Research output: Contribution to journalReview article

Sweeney, Alex D. ; Hunter, Jacob B. ; Vincent Rajkumar, S. ; Lane, John I. ; Jevremovic, Dragan ; Carlson, Matthew L. / Plasmacytoma of the Temporal Bone, a Great Imitator : Report of Seven Cases and Comprehensive Review of the Literature. In: Otology and Neurotology. 2017 ; Vol. 38, No. 3. pp. 400-407.
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abstract = "Objectives: To describe the clinical presentation, radiological features, and outcome of patients with plasmacytoma of the temporal bone. Methods: Multicenter retrospective case series of all patients diagnosed with plasmacytoma of the temporal bone between 1990 and 2015. Comprehensive literature review of all previously published cases. Results: A total of seven patients (average age, 57.3 yr; 57{\%} women) met inclusion criteria. Three (43{\%}) had a known history of multiple myeloma (MM). The most common symptoms at presentation included otalgia, headache, and dizziness (43{\%}, each). Five (71{\%}) presented with a vascular appearing middle ear mass visible on otoscopy. Four of these patients did not have an established history of MM and were referred with presumptive diagnoses of paraganglioma or endolymphatic sac tumor (ELST). The average maximum tumor diameter was 3.7 cm (median, 3.5 cm; range, 0.9-6.6 cm) and the most commonly involved temporal bone subsites were the middle ear and mastoid (71{\%} each). MM was ultimately diagnosed in six cases (86{\%}). In addition to the new cases presented herein, 18 previously published reports were analyzed. In the 25 aggregate cases, 44{\%} of cases were associated with MM, and the mastoid (72{\%}) and middle ear (53{\%}) were the most commonly involved temporal bone subsites. Conclusion: Plasmacytoma of the temporal bone is rare, and the clinical presentation can closely mimic that of other primary temporal bone tumors. In patients with an established history of MM, it is imperative to have a high index of suspicion for temporal bone plasmacytoma, even when radiological features suggest an alternate diagnosis.",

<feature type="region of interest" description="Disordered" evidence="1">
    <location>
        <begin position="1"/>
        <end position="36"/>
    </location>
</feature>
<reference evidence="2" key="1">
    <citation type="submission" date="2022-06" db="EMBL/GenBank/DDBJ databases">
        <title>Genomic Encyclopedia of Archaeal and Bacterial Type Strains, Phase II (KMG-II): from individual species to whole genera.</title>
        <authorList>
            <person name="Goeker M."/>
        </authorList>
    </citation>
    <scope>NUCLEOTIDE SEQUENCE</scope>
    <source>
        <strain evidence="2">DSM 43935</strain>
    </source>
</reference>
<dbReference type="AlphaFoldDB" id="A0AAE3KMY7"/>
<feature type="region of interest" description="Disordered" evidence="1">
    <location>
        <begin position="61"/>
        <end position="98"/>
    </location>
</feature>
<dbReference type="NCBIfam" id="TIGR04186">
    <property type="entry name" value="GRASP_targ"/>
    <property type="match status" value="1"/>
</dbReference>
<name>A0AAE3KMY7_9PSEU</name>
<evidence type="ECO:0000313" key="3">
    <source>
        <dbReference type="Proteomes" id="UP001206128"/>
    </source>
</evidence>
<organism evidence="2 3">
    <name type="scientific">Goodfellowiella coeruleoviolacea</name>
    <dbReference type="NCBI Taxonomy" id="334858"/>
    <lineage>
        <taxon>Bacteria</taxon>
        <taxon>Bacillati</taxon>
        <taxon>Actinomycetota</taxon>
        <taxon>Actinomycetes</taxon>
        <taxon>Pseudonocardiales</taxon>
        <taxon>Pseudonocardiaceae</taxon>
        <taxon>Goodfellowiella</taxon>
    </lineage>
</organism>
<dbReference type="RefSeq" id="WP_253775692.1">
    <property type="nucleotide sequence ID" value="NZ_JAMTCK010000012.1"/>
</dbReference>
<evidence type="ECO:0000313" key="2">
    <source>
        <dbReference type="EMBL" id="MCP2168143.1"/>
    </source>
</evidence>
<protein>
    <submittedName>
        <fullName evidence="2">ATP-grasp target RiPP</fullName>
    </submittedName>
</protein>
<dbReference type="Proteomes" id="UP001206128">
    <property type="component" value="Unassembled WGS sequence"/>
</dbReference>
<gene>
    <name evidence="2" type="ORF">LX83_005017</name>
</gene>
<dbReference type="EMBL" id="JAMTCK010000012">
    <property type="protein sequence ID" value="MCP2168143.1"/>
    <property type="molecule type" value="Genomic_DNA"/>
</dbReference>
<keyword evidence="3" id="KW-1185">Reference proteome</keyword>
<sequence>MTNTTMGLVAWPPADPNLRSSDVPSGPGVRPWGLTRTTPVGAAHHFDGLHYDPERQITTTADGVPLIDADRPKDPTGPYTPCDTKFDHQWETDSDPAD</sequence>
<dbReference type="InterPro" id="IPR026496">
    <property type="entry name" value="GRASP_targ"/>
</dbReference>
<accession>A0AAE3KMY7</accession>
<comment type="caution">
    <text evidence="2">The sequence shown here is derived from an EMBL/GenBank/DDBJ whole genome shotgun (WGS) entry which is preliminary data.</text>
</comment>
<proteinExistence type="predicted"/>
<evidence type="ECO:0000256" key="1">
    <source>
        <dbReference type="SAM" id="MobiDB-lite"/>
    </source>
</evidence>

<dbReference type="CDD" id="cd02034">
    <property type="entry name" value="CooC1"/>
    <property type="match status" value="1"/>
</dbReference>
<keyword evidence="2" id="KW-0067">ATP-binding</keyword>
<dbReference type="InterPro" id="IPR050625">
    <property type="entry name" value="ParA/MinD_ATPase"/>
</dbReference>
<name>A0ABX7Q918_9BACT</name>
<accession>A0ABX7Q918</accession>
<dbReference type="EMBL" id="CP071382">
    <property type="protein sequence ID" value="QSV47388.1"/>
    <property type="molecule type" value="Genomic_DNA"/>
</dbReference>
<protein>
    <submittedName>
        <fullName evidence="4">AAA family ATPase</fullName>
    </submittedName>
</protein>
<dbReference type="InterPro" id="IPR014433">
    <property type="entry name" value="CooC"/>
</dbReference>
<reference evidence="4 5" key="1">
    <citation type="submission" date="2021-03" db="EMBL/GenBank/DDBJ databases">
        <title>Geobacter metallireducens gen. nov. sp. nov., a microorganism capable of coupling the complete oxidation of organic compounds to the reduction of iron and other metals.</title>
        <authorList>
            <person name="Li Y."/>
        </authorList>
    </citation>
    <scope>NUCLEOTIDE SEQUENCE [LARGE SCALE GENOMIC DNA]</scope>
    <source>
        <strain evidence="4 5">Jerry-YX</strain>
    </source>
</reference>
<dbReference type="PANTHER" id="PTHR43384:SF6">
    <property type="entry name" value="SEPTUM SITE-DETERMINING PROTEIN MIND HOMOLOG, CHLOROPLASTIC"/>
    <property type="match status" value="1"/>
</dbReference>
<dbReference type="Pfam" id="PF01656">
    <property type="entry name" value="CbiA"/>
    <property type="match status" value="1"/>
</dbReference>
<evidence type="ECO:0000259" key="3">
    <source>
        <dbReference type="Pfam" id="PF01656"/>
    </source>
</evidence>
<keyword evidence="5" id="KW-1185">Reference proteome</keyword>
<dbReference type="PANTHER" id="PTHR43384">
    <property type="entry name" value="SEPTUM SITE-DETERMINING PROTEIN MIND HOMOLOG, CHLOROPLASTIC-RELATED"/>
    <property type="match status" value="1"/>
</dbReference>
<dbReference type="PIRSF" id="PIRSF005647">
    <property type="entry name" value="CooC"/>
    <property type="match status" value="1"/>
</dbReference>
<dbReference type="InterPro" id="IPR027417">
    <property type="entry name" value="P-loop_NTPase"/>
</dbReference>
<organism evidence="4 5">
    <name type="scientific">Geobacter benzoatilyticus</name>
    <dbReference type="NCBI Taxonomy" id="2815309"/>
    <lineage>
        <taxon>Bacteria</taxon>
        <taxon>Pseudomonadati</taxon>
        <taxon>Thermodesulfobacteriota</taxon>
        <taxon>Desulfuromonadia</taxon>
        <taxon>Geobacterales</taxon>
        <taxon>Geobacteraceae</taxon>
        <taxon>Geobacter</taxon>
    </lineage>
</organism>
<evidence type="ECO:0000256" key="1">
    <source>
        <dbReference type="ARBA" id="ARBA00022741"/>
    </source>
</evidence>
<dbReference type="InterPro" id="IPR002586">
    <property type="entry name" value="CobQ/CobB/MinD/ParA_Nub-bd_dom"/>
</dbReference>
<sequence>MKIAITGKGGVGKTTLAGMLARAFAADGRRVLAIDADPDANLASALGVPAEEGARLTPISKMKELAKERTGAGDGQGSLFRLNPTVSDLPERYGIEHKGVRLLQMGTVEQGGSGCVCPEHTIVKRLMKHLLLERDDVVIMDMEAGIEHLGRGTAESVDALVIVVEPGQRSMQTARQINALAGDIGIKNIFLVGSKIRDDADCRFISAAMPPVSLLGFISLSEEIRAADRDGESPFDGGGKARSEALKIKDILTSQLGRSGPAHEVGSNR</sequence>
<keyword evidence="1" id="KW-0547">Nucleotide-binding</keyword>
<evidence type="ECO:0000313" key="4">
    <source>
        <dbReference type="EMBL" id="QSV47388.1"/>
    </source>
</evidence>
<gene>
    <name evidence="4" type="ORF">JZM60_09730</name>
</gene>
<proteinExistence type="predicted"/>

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AU - Jevremovic, Dragan

AU - Carlson, Matthew L.